You catch more flies with honey.
On my third or fourth date with my wife, I asked her why she was so incessantly positive. I was 23, determined to be a lawyer or investigative reporter, and being so pleasant just seemed unrealistic to me, if not phony.
She looked at me, and smiled, and said “You catch more flies with honey!”
A few months after that, we broke up; five years later, she married someone else, who she divorced, and then started going out with me another 5 years down the road, and…..Well, we’re losing the basic story line here.
The important thing is, she was right. And still is. You get more done when you can get the decisionmaker on your side.
How do you do that? Scaring him can certainly make him see why he might want to agree with you. But fear also puts his self esteem on the line. And could easily make him dislike you.
He is being paid not to agree with you. Every time you make him think that you are in a war with him, you make it harder for him to agree with you.
When I talk with an adjuster or attorney on the other side, I try not to turn things into a “one-upmanship” contest. I try to avoid insulting him. If I have bad things to say about his side of the case, I avoid making them personal. If my cases is strong enough, I concede obvious points – I think it makes me look stronger if I am obviously being truthful about things that hurt me.
And really, I don’t do enough in this regard. I should laugh at all of my opponent’s jokes, and do everything I can to make him feel good about his relationship with me. I don’t do that all the time, but I try.
Do I concede anything important that I plan to dispute? No. And I make it a point to be honest about the shortcomings in his arguments and facts.
And I do use fear liberally, because it is an important motivator. If the facts are there, I point out that the jury is not going to be amused by whatever fabrications I can find in his side of the case.
I talk about obvious lies that his client is telling, about the fact that the jury will learn about his client’s insurance (if it will), or about the fact that his client is a large corporation from out of state.
Sometimes – depending on who is on the other side – if I think he or she is difficult to deal with, I conscientiously avoid using negatives in an email.
In short, I talk about anything that I think will make a jury think that it ought to award a large verdict against his insured. I might even talk about how he is being unreasonable in his approach.
The fear that I use is his fear that my taking the lawsuit to court will result in a threat to his job because he offered less than he thought I might get from a jury, a threat to his insured (who caused the accident) because I will get a judgment greater than the policy limits, and – in the best of lawsuits – a fear that, by honestly telling the jury what happened, I will get the jury to give me more than I am asking him for.
But I try as hard as I can to treat him with personal dignity. And not to make him feel that my motive is to frighten him into making an irrational decision. Really, I am trying to make him see that there is a reasonable chance that his decision could be very bad for his side of the case.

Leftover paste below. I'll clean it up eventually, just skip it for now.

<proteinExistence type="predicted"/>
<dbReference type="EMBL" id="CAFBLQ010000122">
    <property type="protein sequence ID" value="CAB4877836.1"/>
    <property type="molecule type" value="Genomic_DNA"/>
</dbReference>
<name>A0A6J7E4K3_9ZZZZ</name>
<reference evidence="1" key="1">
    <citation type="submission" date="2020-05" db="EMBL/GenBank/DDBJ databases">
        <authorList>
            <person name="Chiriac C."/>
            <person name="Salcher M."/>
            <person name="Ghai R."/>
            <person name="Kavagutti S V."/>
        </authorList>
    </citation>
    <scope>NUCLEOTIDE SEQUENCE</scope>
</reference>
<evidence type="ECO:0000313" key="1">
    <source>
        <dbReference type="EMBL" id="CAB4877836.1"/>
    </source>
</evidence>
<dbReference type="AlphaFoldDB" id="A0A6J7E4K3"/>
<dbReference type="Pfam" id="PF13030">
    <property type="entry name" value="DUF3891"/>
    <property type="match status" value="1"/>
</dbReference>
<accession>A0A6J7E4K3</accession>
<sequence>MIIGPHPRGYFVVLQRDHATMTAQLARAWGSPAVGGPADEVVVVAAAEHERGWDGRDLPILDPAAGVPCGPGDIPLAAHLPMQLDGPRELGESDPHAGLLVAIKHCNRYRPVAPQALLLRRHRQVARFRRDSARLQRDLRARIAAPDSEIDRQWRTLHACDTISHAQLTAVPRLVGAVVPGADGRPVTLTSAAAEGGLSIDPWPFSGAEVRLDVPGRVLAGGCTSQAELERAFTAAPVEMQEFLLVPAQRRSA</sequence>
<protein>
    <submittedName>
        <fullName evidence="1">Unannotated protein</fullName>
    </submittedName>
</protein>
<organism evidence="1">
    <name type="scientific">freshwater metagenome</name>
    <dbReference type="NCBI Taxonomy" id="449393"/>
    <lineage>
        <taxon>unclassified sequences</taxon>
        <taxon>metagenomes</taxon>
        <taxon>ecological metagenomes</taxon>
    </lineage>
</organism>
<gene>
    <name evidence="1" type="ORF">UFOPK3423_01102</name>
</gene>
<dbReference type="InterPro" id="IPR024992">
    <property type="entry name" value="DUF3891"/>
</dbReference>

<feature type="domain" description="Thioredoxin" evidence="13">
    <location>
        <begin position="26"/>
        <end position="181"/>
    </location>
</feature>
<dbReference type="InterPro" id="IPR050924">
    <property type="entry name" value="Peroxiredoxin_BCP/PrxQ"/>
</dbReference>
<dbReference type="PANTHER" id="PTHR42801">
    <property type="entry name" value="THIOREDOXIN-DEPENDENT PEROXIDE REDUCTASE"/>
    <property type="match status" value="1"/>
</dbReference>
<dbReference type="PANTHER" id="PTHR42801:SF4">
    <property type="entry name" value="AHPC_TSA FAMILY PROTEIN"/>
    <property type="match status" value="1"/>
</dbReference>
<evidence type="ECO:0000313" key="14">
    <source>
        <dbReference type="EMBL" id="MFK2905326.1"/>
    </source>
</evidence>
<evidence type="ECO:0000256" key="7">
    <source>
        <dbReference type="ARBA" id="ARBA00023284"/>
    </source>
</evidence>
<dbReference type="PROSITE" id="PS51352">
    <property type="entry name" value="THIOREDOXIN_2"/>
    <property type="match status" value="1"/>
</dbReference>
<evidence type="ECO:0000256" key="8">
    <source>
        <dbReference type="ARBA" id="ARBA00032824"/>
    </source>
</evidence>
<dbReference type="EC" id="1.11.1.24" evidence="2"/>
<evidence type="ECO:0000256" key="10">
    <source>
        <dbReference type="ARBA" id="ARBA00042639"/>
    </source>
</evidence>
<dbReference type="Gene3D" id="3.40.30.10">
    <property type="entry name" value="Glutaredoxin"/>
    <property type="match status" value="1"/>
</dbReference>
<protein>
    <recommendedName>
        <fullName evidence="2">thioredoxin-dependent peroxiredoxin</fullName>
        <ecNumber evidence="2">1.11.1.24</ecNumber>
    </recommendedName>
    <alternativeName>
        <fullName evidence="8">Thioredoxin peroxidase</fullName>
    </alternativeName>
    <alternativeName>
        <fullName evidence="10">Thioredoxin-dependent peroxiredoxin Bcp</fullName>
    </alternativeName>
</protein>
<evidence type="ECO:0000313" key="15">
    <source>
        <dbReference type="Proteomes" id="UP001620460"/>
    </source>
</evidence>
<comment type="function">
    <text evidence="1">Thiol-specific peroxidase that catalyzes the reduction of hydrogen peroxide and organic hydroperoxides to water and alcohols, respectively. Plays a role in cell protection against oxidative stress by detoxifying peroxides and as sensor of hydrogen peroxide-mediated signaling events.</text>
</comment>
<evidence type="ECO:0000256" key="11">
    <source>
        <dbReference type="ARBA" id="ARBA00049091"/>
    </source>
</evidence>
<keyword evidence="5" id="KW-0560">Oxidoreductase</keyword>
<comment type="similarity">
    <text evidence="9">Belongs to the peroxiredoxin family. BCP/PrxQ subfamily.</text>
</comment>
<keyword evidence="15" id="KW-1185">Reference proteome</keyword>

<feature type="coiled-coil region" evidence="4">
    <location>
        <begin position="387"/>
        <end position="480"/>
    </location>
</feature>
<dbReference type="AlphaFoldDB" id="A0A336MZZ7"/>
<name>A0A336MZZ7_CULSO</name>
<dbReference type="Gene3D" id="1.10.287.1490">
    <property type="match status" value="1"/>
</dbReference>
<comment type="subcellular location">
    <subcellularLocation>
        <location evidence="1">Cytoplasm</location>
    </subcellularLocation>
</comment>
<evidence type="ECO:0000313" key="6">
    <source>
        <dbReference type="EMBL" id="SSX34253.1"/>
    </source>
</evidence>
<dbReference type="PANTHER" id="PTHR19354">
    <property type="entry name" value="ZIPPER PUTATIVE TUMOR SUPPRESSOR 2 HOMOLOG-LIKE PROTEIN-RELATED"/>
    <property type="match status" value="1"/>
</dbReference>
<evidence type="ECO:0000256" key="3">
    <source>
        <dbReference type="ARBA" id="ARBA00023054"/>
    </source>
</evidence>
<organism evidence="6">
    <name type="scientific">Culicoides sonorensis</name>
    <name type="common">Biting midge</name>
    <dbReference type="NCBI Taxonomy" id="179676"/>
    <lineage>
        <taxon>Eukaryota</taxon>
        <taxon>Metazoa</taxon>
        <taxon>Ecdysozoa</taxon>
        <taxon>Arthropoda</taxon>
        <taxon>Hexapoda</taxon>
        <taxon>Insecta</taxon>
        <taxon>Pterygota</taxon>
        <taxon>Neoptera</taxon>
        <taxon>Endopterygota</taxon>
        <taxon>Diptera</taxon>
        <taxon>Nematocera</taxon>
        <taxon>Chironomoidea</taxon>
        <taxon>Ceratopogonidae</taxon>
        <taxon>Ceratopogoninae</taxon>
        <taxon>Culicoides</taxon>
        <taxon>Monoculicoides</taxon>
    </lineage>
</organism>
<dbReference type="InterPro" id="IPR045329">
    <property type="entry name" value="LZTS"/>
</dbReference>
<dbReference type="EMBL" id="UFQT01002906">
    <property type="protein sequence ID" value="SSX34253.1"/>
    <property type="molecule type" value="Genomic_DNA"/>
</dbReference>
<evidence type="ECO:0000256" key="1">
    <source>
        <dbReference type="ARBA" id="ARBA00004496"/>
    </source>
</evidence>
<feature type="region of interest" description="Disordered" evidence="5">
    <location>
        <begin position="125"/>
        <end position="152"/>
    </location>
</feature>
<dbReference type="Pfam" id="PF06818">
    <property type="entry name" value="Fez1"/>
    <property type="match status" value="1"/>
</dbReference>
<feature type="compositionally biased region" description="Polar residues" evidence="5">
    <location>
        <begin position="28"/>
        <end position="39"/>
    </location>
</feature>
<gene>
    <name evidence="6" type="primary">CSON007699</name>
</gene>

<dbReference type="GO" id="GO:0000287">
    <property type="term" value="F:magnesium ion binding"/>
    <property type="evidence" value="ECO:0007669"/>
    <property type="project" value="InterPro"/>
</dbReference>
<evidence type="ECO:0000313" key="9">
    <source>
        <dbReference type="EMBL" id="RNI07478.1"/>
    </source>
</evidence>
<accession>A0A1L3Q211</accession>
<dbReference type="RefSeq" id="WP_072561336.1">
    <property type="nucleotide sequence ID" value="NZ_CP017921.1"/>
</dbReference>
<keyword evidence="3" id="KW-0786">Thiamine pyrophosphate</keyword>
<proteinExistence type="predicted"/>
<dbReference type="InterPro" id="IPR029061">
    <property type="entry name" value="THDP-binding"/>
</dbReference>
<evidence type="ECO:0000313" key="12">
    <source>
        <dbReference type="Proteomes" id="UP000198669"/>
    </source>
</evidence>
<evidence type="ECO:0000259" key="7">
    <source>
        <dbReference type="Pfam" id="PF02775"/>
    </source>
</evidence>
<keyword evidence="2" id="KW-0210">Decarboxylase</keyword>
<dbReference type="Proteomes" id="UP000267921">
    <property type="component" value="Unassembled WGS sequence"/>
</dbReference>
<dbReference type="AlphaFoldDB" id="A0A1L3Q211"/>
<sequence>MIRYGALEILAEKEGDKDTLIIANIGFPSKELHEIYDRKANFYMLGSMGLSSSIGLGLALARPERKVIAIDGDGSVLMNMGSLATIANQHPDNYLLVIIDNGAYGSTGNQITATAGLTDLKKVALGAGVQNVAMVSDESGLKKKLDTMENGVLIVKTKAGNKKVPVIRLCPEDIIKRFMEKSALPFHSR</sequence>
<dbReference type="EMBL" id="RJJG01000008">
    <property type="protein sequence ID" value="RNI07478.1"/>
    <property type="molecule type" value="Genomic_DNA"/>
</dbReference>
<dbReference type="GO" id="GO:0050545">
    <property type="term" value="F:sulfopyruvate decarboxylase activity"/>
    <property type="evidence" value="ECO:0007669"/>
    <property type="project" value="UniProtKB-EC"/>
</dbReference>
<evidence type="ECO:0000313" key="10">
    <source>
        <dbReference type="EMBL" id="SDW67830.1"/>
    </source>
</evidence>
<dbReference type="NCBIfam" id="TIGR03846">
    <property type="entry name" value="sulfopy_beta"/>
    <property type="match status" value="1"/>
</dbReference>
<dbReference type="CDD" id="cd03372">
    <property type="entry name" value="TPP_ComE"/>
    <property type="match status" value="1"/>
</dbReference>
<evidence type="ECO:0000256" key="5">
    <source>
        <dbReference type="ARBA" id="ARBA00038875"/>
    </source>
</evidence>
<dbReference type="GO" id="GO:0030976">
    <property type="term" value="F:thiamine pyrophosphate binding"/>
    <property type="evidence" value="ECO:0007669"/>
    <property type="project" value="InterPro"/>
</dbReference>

Am I perfect at this? Absolutely not. A couple weeks ago I yelled at an adjuster who tried to take my client’s statement without letting her explain why his insured was liable. My secretary has been nice enough to point out when I get involved in a macho contest with opposing counsel. I have yelled at other attorneys for being unreasonable, and I have made it clear to a judge that I was unwilling to go along with the other lawyer’s reasonable proposal for settling the case, and why.
I love writing motions where I can detail – material – facts that demonstrate that the other side is trying to be unreasonable. Distrust breeds distrust, and I am not that much better than anyone else when provoked.
But in general, I pride myself on keeping my cool, and in being nice to people. If I don’t like what the adjuster is saying, and I think another set of eyes will see the case differently, I file suit so an attorney will get involved. If I don’t think the lawyer gets it, I try to talk him into going to mediation, where a mediator can evaluate the lawsuit.
Does honey always work? Never as well as I like. But It’s easier to get the other side to make a reasonable offer when they think you will recommend a fair offer to your client. And people tend to think good things about people they like.
And it’s easier to get a judge to rule your way when you have a reputation for being reasonable. And if you stay on good terms with the other side, a lot of the time you can figure out a reasonable procedure for getting a case resolved that is better and faster than a trial – and maybe that involves less risk than a trial.
All trial lawyers find it necessary to be a junkyard dog once in a while. But often as not, it’s either a last resort or an act, designed to persuade someone other than the person who is really making the most important decision.
Like my wife says – more flies with honey!!!!
If you are still reading this, you might want to consider talking with me, a Cincinnati Personal Injury Lawyer. I’d love to talk with you about this, and even more about your lawsuit.
Other lawyers refer their clients to me. My phone is 513-621-4775. And if you decide you‘d rather hire someone else, that’s OK.
Because all situations are different, and because there may be other facts pertaining to your case that I don’t know about, you should not rely on this answer for legal advice. I am not your attorney, and no lawyer client relationship has been formed. All discussions are limited to Ohio law unless otherwise indicated. And past performance cannot be used to predict future results.